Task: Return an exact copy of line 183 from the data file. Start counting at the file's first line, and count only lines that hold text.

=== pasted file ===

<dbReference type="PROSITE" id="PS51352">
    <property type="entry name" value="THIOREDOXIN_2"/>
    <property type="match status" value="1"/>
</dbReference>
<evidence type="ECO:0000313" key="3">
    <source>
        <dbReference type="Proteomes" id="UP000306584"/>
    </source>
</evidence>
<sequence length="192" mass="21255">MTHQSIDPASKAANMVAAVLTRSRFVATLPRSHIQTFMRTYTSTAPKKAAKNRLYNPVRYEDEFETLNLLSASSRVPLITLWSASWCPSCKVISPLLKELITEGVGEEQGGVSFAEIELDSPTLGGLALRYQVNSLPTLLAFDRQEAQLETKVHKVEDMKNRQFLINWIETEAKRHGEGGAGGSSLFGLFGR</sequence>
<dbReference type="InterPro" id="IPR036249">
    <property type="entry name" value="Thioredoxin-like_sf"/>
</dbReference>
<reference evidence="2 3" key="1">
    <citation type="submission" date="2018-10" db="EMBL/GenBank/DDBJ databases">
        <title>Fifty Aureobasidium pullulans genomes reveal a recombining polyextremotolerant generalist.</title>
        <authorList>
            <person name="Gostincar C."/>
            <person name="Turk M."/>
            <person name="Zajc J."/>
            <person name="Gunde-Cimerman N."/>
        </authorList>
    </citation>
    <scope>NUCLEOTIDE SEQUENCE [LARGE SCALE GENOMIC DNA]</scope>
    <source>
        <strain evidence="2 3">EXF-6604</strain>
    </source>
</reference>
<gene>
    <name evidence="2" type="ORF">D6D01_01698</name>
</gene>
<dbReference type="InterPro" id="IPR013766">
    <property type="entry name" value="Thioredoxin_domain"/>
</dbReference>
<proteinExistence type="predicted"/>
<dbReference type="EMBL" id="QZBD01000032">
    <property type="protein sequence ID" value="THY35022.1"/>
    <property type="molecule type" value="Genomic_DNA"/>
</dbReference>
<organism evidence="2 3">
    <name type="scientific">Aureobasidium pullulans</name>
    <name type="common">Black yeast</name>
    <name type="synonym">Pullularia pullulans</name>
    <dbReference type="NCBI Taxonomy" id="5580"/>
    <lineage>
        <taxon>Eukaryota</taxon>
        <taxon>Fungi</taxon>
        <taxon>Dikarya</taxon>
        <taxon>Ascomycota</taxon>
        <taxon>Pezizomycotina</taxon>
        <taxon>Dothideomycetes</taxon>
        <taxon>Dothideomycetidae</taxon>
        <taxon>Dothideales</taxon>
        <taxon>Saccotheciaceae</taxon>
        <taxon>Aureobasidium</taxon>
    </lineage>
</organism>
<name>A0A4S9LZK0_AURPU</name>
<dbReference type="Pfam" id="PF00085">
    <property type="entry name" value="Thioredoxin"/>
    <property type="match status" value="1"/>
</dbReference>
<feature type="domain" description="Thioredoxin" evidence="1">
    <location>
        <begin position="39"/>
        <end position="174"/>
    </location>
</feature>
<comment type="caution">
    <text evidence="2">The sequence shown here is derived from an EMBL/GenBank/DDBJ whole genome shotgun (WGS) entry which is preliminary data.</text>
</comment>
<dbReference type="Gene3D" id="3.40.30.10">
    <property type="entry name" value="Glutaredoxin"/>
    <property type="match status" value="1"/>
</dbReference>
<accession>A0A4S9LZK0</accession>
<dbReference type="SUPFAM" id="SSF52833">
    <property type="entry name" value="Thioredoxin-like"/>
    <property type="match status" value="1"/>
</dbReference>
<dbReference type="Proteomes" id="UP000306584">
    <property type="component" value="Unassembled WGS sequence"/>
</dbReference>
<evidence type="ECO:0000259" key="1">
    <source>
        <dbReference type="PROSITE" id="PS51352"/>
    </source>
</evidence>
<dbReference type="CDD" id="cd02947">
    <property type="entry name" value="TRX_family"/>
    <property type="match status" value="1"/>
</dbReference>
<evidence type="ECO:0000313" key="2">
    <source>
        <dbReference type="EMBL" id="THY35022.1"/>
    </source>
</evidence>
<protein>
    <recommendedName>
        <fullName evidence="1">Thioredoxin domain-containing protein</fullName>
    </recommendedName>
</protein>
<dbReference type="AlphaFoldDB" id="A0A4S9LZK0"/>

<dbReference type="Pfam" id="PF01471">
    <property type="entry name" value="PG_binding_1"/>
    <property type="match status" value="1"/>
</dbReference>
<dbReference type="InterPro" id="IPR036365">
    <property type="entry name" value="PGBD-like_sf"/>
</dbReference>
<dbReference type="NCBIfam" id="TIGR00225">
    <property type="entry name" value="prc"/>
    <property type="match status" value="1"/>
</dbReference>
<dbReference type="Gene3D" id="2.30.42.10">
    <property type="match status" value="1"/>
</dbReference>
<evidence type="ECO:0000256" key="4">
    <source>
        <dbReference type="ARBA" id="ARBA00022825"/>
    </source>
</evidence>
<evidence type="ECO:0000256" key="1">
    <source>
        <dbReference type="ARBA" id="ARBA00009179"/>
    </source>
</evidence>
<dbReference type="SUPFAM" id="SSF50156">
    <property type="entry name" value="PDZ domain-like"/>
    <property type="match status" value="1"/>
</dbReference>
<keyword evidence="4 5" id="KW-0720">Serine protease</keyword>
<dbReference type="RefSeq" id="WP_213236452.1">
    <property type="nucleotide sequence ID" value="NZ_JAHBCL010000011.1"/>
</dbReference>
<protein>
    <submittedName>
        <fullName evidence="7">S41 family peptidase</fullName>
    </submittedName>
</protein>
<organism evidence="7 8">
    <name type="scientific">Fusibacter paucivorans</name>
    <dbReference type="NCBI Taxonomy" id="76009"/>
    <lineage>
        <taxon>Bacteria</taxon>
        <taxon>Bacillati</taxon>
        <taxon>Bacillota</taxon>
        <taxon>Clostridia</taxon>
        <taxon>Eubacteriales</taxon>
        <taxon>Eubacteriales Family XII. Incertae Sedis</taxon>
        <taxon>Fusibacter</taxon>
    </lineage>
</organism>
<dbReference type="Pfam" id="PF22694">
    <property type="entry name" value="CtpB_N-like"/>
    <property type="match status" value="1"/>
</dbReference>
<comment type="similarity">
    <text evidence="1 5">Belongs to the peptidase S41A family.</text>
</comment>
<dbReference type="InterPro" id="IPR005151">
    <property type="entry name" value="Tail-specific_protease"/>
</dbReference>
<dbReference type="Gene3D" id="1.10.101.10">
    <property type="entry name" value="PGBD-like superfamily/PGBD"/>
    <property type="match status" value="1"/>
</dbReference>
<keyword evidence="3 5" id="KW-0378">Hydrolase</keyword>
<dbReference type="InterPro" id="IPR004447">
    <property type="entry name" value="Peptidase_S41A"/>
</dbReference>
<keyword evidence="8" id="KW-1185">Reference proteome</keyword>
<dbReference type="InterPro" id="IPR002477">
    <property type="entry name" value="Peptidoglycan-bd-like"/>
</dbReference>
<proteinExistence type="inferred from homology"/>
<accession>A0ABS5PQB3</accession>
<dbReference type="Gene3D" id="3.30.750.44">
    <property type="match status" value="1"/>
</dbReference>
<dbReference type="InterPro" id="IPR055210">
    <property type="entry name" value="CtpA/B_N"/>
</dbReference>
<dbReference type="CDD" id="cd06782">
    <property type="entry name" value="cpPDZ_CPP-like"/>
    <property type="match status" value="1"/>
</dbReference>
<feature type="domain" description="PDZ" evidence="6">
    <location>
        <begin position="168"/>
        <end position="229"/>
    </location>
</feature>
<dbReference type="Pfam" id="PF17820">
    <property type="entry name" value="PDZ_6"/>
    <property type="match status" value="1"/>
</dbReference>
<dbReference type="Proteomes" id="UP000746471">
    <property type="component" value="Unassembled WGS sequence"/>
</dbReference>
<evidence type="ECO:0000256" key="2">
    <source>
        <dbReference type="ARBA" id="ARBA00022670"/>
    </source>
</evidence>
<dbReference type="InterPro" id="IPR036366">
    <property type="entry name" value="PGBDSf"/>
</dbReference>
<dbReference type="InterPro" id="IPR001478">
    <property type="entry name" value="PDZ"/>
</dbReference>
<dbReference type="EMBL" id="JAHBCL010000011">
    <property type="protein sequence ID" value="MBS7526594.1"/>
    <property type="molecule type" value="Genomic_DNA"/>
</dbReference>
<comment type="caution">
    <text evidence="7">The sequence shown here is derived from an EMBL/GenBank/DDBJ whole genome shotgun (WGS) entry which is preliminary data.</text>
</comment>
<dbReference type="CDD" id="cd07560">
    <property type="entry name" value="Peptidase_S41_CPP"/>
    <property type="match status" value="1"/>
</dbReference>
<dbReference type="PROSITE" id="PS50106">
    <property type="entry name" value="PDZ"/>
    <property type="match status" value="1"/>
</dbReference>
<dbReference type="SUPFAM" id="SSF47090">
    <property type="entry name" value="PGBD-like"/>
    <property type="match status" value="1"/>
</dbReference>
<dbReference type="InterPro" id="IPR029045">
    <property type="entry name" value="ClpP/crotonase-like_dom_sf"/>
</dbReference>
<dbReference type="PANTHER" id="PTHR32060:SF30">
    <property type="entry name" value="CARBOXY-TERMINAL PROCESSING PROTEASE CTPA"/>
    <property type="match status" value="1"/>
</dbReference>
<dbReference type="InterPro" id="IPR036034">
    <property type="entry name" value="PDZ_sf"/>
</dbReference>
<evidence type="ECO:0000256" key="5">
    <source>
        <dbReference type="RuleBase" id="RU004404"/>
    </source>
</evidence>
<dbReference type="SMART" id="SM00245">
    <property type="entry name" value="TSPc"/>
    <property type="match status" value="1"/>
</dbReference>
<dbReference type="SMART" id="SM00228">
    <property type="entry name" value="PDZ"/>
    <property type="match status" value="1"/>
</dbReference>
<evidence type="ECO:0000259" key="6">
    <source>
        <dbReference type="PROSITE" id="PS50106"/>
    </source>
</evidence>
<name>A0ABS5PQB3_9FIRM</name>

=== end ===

</dbReference>